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Music and Musical Thought in Early India.

By Lewis Rowell. Chicago Studies in Ethnomusicology, edited by Philip V. Bohlman and Bruno Nettl. Chicago: The Univeristy of Chicago Press, 1992. Pp. 409; tables, notes, glossary, bibliography, index. $59 (cloth); $23.95 (paper).

For many scholars and teachers of the musical traditions of India, myself included, the ancient history of the subject is something one tends largely to avoid, with the exception of mere passing references to the Vedas and two important treatises, the Natyagastra (?A.D. 200), and the Sangitaratnakara 1240). In general, one's intention is to scurry through to "modern times" (i.e., post-1700), to the inception and development of instruments and musical forms that enjoy wide currency today. The bulk of Indo-(ethno)musicological writing, in fact, deals only with the past one hundred to two hundred years, and is informed largely by the recordings and oral accounts of twentieth-century musicians. In short, for the lack of a comprehensive history and analysis of music and musical thought in early India, the foundations of Indian music are relatively little understood or appreciated. Now I, for one, can no longer claim ignorance as an excuse. Lewis Rowell's masterpiece has redressed the imbalance in historical writing by providing an excellent guide to "the intellectual foundations of India's ancient music culture" (p. ix) up to the mid-thirteenth century.

Rowell betrays an inherently ethnomusicological bias (and a welcome one at that) in attempting to contextualize musical facts and concepts with particular reference to more general ideas in Indian philosophy, cosmology, religion, literature, and science. With the help of many quotations from a number of treatises, some never before translated from the original Sanskrit, Rowell embarks upon a thematic explication of key concepts such as thought, sound, chant, theater, pitch, time, form, song, and style. Each topic is dealt with in a separate chapter, efficiently subdivided into its constituent elements and logically progressive in its manner of discourse. For instance, the seventh chapter, on pitch, opens with a clarification of the often controversial but crucially fundamental terms svara and sruti (which relate to scale degrees and their relative intonation) and progresses through a series of topics relating to scale structures, their rotations, their modal implications (questions of sonance, consonance, dissonance, etc. , methods of manipulating the order of notes, and finally to that most complex of musical concepts, raga. The problem of sruti has been raging for decades (if not centuries) in the Indian musicological domain; whilst Rowell's brilliant explanations will not end the arguments once and for all, I suspect that his common-sense approach will serve as a key reference point for future debates. Of course, Rowell would not wish us to lose sight of the main issue here, and that is how all these components add up to inform a musical system as sophisticated as ever was developed by any society on Earth. As he explains, raga is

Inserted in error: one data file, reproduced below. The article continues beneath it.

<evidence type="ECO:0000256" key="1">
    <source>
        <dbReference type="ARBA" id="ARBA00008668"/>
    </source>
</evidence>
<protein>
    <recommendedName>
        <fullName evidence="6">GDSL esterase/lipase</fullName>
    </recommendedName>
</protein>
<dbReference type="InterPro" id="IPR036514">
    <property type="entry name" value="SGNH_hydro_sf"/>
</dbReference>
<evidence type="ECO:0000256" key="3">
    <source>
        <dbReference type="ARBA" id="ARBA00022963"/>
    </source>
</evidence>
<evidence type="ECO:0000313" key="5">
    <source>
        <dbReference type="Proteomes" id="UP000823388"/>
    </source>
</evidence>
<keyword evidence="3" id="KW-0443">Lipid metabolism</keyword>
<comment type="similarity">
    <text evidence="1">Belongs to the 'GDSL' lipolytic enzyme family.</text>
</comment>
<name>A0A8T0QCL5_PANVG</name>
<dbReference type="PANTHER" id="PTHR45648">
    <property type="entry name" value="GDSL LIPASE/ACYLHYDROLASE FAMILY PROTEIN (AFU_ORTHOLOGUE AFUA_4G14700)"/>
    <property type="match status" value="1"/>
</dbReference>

... one of the most explicit and unequivocal statements

on musical meaning ever devised by a culture. In its underlying

and self-fulfilling assumption that a particular

melodic structure insures the communication of affect

from person to person, the tradition of raga has become

one of the primary means by which Indian culture has

become sensitized and perhaps even instructed in emotive

life. (p. 179)

At no time throughout the book is the author pedantic: he manages to present a vast array of technical information in a manner that is at once easily memorable and always relevant; he is sparing and tasteful in his choice of colorful philosophical illustrations and arguments from the treatises; and he has a disarmingly urbane way of simplifying complex issues, of explaining all sides of a problem, and of arriving at the most likely scenario without sounding opinionated. The level of scholarship demonstrated throughout this book suggests that it will inspire further detailed studies in this field; moreover, it should also be argued that Music and Musical Thought in Early India ought to be the logical starting point for all studies of Indian music. With its clearly defined chapter layouts, thoroughly cross-referenced notes, a helpful glossary of Sanskrit terms, bibliography, and functional index, this book is as easily accessible to the student as it is informative for the expert. Without a doubt, Lewis Rowell should be congratulated on an outstanding piece of work that has provided a deeper and more thorough understanding of the philosophical and theoretical roots of Indian music.
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Author:Kippen, James R.
Publication:The Journal of the American Oriental Society
Article Type:Book Review
Date:Apr 1, 1994
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